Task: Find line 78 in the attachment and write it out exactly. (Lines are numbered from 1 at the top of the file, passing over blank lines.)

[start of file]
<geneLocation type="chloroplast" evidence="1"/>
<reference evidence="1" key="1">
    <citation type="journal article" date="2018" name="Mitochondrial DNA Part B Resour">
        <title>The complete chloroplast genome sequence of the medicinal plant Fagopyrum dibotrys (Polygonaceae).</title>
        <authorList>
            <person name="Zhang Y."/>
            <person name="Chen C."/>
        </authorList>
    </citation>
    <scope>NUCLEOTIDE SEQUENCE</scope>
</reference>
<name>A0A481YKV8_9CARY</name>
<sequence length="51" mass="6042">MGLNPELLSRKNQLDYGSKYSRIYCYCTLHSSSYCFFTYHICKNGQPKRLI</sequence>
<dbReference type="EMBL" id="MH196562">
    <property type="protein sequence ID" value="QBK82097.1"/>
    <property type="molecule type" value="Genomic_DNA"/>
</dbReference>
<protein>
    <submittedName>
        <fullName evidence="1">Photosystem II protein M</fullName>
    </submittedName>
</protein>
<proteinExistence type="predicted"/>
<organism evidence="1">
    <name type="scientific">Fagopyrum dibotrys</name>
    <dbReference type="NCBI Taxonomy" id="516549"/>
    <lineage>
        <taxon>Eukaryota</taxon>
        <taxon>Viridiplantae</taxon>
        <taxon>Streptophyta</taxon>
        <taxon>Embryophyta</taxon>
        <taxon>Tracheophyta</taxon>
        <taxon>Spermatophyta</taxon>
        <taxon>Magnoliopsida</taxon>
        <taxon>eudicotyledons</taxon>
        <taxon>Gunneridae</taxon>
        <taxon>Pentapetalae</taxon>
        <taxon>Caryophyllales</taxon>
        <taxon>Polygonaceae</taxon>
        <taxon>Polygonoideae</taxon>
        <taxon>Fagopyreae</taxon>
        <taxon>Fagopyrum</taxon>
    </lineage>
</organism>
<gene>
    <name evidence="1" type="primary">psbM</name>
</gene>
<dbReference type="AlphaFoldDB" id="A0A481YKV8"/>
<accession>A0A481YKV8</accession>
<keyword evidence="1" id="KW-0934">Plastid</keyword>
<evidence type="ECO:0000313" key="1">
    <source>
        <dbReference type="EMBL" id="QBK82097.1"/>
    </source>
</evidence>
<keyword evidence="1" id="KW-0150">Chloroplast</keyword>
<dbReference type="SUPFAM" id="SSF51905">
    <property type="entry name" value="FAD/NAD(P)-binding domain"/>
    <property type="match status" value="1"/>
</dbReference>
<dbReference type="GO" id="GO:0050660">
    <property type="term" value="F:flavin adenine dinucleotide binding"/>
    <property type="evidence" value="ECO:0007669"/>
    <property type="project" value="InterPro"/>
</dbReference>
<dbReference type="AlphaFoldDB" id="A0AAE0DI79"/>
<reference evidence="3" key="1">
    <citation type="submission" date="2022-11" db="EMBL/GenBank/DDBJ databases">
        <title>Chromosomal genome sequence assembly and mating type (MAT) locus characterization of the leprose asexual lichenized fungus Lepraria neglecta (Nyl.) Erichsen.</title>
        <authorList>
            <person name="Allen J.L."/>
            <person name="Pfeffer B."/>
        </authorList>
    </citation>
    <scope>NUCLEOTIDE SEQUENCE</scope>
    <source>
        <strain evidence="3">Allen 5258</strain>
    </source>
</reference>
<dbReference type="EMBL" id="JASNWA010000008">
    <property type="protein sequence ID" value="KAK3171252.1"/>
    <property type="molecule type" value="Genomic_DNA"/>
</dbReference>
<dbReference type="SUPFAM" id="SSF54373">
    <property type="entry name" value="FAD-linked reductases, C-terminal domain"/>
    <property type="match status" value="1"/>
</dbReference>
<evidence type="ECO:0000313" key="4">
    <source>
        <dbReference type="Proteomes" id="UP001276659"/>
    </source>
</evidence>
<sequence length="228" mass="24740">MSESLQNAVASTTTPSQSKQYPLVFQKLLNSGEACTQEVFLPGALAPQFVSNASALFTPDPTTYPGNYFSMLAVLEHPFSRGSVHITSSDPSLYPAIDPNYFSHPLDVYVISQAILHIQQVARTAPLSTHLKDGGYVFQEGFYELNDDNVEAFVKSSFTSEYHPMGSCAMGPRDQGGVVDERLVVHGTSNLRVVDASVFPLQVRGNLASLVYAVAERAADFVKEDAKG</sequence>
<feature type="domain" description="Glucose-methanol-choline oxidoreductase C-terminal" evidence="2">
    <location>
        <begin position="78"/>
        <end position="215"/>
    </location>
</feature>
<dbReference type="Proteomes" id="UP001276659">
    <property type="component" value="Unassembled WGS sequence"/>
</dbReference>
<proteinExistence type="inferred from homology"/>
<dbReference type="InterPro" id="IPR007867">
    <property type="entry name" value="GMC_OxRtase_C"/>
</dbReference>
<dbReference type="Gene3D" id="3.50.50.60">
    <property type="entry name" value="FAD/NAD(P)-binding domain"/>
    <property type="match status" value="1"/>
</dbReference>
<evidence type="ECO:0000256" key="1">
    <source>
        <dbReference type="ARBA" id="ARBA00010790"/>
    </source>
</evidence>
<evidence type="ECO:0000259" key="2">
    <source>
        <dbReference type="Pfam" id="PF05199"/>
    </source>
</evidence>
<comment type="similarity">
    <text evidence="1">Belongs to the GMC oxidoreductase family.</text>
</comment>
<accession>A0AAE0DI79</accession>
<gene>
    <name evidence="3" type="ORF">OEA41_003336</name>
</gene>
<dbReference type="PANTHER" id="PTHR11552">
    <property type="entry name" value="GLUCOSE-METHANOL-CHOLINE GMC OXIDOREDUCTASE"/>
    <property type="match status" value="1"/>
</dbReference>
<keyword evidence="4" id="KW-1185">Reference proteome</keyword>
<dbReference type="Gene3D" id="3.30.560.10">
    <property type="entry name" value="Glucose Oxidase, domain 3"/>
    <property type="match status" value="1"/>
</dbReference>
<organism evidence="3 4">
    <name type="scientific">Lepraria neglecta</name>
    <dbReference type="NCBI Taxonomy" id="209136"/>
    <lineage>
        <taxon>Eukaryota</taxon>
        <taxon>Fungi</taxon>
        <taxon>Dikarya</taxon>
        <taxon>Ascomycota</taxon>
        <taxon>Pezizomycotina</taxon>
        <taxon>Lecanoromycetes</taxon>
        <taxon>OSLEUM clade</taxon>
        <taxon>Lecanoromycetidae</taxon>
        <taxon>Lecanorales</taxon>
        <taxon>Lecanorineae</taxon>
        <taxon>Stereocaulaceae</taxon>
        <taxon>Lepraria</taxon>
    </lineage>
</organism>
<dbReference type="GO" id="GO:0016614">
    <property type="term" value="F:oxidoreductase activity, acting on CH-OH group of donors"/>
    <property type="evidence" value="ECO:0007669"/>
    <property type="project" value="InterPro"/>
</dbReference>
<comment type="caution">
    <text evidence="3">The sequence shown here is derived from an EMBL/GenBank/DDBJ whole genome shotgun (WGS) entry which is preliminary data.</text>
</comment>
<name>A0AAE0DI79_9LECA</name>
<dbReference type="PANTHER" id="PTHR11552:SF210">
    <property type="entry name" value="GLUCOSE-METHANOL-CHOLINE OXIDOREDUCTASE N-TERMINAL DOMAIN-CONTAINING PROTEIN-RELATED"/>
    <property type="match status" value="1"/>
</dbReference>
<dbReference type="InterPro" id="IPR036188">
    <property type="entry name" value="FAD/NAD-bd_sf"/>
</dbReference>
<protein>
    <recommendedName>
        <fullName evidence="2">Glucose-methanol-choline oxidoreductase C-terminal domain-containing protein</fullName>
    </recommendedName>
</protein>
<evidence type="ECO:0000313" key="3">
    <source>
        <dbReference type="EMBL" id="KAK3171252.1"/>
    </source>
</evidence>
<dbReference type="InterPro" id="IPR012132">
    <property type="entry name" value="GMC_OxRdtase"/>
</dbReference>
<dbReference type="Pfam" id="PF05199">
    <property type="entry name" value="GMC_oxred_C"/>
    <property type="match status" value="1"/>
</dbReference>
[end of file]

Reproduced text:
    </source>